The official Chinese take on some aspects of the country’s 20th-century history has been one of the more consistent surprises for me on this trip. The photo above was taken at Meilu Villa in Lushan, a tourist resort in the mountains of Jiangxi province that centuries ago was an important early center of Chinese Buddhism and in the 19th century was a summer respite for British missionaries. Today it’s a UNESCO World Heritage site, and the stunning views are a major draw for Chinese tourists, though from what I saw almost no foreigners.
Chiang Kai-shek, the leader of China’s nationalist government from 1928 until he was defeated by the communists in 1948, made Meilu his summer headquarters. Later, after Chiang had fled to Taiwan, Mao Zedong stayed here during the 1959 Lushan Conference, a meeting of senior communist leaders held to address the “mistakes” made during the early days of the Great Leap Forward, which kicked off a campaign of brutal purges against senior leaders who had become too critical. (Obviously, it’s presented a bit differently at the museum.)
Chiang and Mao were bitter rivals during their lifetimes and led opposing forces during one of the 20th century’s most brutal civil wars, not to mention the fact that Chiang was the first president of Taiwan—a political entity still not formally recognized by the Chinese government. But the exhibit at Meilu Villa presents them as if they were simply successive leaders of the Chinese state: more John Adams and Thomas Jefferson than Abraham Lincoln and Jefferson Davis.
An exhibit presenting a sympathetic view of Chiang and his wife Soong May-ling would once have been unthinkable, but the general, and in particular the role his Kuomintang forces played in fighting the Japanese during World War II, has apparently undergone something of a historical re-evaluation in the People’s Republic. The changing dynamics of relations between Taipei and Bieijing may have a lot to do with it, as discussed in a 2009 Asia Times article:
In 2005, the CCP and the KMT started high-level talks. Since then, Beijing has noticeably modified its propaganda strategy, and the KMT is no longer a rival but a trusted ally in the fight against Taiwanese pro-independence forces.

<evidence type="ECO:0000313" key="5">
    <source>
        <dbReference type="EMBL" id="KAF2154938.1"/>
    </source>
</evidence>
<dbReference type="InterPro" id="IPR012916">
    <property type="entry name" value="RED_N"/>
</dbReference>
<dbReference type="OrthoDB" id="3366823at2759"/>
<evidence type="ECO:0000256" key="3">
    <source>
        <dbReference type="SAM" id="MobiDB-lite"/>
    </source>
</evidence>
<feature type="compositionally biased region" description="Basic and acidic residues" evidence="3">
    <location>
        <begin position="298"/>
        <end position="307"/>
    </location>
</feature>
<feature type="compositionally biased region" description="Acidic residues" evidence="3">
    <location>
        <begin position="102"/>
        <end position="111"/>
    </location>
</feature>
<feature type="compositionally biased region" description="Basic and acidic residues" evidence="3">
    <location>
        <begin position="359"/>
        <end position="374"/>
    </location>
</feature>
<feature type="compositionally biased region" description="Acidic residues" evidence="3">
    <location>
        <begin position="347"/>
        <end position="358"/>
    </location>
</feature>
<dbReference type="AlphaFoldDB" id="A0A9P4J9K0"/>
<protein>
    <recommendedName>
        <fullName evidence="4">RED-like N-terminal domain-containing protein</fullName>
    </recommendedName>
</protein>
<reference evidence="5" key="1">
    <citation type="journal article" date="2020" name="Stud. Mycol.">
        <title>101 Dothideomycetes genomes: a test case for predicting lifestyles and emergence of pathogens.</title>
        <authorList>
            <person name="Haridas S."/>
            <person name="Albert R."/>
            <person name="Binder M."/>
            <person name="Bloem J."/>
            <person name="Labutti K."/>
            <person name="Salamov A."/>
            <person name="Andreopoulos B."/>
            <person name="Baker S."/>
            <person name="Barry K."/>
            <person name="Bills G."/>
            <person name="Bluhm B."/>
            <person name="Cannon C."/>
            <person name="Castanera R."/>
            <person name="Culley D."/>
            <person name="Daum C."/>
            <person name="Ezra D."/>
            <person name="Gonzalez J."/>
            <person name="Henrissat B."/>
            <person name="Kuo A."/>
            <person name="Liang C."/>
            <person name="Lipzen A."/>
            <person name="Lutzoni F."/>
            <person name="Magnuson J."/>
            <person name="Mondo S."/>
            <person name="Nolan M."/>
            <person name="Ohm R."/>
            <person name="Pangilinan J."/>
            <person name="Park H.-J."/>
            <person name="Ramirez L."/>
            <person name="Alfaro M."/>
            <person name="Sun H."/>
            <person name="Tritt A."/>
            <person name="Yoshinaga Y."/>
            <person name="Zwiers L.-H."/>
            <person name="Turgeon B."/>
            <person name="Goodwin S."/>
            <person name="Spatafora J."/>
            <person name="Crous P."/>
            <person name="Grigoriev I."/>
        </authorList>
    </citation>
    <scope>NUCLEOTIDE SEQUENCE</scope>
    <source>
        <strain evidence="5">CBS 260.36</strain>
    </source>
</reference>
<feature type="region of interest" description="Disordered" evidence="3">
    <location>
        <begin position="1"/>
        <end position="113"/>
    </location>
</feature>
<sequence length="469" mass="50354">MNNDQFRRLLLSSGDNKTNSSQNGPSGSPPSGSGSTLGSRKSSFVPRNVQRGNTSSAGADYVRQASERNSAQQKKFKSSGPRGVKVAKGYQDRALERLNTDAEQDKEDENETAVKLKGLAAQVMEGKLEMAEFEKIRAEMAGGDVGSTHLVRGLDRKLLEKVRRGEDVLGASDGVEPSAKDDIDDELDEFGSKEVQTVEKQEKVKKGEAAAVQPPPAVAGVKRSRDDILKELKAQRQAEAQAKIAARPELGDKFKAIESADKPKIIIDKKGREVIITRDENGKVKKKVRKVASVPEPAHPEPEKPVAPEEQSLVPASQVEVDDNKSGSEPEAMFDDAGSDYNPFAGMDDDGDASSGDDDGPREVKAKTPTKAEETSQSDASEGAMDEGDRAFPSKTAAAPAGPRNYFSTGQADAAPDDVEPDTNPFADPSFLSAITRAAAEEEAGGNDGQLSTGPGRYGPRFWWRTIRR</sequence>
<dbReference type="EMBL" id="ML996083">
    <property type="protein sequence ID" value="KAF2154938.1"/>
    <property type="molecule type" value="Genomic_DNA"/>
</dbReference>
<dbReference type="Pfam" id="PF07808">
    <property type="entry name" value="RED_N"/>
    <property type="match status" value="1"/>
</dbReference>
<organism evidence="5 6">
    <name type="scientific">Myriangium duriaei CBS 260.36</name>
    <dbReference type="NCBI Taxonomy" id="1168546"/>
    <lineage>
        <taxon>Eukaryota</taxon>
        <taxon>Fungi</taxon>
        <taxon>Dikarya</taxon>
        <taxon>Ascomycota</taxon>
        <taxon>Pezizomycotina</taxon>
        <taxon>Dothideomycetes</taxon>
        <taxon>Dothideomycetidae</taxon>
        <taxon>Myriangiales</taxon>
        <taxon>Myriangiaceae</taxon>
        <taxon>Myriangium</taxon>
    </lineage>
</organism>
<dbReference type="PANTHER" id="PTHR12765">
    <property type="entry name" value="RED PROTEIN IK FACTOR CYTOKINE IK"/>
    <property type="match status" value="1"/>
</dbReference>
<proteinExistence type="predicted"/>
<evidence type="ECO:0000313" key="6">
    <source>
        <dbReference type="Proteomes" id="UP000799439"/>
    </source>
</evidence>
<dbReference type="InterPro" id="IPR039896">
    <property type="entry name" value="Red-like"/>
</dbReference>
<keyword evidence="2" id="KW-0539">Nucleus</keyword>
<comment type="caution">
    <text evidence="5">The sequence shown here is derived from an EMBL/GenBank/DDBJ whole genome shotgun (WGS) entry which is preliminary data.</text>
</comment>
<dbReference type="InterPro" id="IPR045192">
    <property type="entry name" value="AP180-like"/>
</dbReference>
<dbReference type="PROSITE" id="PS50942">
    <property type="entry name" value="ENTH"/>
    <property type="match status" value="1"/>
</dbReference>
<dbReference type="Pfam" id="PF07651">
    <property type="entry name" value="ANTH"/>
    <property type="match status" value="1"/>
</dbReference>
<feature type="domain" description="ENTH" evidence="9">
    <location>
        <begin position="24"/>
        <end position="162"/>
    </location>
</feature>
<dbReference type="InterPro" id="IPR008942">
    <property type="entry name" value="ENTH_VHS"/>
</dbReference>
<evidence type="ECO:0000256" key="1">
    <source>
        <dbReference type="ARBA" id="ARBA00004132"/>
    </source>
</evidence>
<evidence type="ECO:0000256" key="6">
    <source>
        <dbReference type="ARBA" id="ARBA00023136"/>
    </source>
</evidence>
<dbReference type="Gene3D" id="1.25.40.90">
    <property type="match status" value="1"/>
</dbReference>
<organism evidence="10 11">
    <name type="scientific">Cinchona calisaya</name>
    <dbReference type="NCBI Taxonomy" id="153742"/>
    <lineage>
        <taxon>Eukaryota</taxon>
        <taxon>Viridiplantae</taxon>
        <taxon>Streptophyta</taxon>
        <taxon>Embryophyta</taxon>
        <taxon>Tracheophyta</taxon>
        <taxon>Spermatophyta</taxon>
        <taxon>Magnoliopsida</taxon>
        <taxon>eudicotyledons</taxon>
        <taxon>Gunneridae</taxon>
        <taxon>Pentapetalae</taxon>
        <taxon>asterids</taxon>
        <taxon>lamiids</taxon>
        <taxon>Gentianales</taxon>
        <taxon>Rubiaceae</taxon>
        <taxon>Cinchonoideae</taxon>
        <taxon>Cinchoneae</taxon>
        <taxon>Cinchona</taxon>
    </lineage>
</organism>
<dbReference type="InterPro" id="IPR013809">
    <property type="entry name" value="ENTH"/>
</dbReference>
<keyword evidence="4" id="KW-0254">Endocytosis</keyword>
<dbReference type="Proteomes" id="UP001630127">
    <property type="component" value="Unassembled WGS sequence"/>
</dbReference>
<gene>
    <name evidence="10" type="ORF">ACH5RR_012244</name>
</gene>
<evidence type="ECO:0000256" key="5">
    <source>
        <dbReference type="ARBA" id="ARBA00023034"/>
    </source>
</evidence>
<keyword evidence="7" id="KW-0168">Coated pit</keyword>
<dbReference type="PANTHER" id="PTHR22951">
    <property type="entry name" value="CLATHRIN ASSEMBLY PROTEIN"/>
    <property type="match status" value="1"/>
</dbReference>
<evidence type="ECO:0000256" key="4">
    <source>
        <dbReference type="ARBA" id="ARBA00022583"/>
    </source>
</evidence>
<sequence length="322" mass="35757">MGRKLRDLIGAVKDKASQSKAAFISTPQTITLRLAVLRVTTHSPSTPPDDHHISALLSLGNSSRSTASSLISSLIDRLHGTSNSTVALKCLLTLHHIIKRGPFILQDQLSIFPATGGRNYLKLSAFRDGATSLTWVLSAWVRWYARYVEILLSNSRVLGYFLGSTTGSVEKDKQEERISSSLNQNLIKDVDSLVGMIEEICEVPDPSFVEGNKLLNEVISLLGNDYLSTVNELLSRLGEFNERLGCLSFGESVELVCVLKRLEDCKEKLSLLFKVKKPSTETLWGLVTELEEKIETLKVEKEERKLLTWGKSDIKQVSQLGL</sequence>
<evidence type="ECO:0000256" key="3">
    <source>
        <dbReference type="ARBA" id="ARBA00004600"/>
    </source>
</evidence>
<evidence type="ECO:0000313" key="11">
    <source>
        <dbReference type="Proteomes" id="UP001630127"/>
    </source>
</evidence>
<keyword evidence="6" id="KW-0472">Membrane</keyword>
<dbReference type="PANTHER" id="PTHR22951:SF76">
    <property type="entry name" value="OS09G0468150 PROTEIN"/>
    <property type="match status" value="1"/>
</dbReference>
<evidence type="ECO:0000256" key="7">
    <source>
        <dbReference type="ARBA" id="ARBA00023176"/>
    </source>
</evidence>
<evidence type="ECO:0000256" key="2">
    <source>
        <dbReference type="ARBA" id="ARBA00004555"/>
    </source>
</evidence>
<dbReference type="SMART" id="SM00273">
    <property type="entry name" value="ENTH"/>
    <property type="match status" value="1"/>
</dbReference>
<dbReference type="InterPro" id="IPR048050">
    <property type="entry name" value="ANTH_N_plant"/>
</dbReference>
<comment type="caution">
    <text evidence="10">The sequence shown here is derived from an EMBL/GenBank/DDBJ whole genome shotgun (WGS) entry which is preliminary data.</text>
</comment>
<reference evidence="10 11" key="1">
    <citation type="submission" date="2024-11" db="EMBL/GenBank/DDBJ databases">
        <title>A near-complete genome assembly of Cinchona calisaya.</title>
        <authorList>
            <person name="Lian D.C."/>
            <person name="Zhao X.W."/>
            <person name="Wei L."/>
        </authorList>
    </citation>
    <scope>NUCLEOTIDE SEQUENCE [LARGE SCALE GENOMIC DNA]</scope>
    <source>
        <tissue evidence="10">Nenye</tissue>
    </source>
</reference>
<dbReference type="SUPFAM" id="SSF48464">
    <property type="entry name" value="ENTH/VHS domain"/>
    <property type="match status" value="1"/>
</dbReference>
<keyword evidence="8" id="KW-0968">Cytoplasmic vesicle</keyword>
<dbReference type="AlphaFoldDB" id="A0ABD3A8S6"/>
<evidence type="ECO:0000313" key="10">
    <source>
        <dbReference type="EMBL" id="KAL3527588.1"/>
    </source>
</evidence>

Against such a backdrop, Chiang’s role in history, as well as his legacy, is being re-evaluated on the mainland. His role in leading the nation against the Japanese invaders during World War II is affirmed (previously only the CCP had been said to be the main force against the Japanese). In particular, Chiang is praised for his “iron fist” crackdown on any pro-independence activity in Taiwan to “safeguard national integrity”.
A recent example of this transition is the film Jianguo Daye (“The Founding of a Republic”), a movie sponsored by the Chinese government to commemorate the 60th birthday of the People’s Republic of China. In the movie, Chiang is depicted as an honorable man who tried his best for China and betrayed the CCP because of human mistakes incited by bad advisers.[…]
It is historical irony that Chiang has become a symbolic link for the two sides across the Taiwan Strait. His memorial hall, as well as some other places in Taiwan where the late KMT leaders stayed, has become a major attraction for mainland tourists…
The idea of Chiang being touted as a founder of the People’s Republic he fought against is a tough one for outsiders to wrap their heads around, though obviously not as hard as the idea that China’s current market-driven political system is consistent with the ideas of the man who’s portrait still hangs above Tiananmen Square.
I’m currently in China on a reporting fellowship sponsored by the East-West Center and the Better Hong Kong Foundation.